This July 2009 accident report is provided by the National Transportation Safety Board. Published as an educational tool, it is intended to help pilots learn from the misfortunes of others.
Aircraft: Cessna 210. Injuries: None. Location: Santa Teresa, N.M. Aircraft damage: Substantial.
What reportedly happened: The pilot was attempting to land at an uncontrolled airport. When the airplane was on downwind, he moved the handle to lower the landing gear and heard the gear cycle down. However, after the accident, the pilot told investigators that he couldn’t remember if he saw the green lights indicating that the landing gear was down and locked.
While in the landing flare the pilot heard someone call “gear, gear” on the radio, but it was too late for him to go around. Apparently the gear was at least partially down because, as the airplane touched down, the left main gear collapsed and the airplane slid off the side of the runway, substantially damaging the horizontal stabilizer and elevator.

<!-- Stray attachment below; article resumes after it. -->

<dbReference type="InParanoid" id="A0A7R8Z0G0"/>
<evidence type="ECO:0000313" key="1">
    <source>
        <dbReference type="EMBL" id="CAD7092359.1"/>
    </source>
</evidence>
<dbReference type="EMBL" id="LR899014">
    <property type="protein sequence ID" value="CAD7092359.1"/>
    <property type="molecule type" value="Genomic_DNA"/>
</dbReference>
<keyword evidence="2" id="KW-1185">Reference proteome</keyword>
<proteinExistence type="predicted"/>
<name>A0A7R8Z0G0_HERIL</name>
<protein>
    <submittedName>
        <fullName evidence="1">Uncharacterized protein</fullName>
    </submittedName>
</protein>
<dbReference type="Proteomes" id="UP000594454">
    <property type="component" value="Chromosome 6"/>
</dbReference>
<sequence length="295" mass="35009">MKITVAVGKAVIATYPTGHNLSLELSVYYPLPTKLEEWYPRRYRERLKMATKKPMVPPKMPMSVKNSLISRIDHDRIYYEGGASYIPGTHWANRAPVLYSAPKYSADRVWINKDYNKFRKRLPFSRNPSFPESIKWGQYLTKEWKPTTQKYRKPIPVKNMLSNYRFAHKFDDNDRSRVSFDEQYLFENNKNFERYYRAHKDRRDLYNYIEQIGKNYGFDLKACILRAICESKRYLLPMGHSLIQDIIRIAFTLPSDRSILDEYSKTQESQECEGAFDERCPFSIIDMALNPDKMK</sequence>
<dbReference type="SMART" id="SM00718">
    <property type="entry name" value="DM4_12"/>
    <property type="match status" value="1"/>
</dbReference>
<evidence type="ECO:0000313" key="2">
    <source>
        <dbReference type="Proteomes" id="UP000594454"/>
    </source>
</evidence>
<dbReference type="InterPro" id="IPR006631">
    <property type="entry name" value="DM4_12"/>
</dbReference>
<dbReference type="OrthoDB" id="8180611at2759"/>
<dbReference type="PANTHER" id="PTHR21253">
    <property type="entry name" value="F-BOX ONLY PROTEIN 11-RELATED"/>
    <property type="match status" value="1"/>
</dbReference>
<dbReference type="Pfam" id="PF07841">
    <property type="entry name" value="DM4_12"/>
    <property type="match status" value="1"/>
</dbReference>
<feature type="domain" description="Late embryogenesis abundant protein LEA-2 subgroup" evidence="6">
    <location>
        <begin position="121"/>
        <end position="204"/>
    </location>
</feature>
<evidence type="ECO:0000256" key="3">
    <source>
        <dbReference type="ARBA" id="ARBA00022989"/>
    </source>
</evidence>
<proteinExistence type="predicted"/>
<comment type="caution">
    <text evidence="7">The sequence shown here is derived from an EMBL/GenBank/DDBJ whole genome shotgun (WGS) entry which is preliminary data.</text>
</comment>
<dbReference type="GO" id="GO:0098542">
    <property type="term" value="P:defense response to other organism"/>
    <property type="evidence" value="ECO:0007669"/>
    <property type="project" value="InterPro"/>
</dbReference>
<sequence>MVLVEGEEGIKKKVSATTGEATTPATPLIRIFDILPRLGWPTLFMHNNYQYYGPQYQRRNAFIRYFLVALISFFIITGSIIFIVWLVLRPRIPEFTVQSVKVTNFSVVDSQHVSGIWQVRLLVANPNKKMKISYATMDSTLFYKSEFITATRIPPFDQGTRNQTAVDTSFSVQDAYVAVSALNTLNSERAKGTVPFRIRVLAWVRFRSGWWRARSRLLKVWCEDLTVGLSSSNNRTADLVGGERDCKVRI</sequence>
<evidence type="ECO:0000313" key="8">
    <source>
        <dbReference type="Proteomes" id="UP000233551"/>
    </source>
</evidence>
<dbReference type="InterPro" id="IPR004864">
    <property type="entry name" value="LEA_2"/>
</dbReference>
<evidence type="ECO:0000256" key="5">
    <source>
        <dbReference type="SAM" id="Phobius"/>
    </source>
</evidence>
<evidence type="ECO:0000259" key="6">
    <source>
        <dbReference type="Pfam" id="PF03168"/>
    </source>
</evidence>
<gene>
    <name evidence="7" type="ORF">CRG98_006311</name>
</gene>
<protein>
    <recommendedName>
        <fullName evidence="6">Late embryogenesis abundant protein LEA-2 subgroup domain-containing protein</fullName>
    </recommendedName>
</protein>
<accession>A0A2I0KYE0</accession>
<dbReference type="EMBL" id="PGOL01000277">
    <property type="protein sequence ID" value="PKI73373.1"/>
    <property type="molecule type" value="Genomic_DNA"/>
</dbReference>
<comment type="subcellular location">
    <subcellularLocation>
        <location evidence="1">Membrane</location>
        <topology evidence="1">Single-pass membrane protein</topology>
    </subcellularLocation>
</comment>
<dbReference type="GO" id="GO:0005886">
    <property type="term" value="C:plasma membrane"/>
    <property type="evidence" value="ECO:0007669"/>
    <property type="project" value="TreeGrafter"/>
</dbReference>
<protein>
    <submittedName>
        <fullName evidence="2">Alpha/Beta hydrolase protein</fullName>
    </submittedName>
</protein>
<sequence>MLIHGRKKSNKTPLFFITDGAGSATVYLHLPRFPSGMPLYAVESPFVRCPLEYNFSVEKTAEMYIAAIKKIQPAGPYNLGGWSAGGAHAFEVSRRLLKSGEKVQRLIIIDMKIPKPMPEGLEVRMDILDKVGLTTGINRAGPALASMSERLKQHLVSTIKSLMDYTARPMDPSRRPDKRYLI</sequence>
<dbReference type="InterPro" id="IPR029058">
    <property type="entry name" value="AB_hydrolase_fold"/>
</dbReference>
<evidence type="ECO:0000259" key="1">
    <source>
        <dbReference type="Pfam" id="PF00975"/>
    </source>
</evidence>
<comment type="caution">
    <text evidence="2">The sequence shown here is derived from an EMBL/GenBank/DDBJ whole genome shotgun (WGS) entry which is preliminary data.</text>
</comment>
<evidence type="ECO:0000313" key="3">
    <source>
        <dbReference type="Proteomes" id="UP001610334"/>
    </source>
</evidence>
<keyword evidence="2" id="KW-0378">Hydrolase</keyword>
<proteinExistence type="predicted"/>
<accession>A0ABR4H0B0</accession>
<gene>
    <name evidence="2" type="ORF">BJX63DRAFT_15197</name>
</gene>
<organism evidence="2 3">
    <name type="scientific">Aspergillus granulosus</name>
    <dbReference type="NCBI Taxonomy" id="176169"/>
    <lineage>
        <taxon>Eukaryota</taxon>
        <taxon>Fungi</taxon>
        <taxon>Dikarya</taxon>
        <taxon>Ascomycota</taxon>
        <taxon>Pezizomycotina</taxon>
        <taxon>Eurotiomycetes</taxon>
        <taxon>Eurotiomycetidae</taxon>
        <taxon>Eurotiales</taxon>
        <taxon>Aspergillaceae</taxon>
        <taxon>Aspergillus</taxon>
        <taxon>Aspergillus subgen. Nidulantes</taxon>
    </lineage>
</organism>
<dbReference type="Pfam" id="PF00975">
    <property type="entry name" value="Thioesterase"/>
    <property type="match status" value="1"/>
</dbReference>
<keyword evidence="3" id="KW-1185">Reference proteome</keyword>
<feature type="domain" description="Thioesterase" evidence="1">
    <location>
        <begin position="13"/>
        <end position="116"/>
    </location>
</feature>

In the months after the accident, and following the repairs to the airplane, the pilot had four additional landing gear malfunctions. He reported that he had to manually extend the gear during each instance. After the fourth occurrence, the nose gear up-lock actuator and the landing gear accumulator were removed and resealed. The seal in the landing gear accumulator was found to leak. The accumulator requires gaseous nitrogen or dry air. The seals from the accumulator were not retained by maintenance personnel and were not available for examination by investigators. The reason for the failure of the seals was not determined.
Probable cause: The failure of the landing gear accumulator seal for undetermined reasons. Contributing to the accident was the pilot’s failure to confirm the status of the landing gear.
For more information: NTSB.gov NTSB Identification: CEN09LA417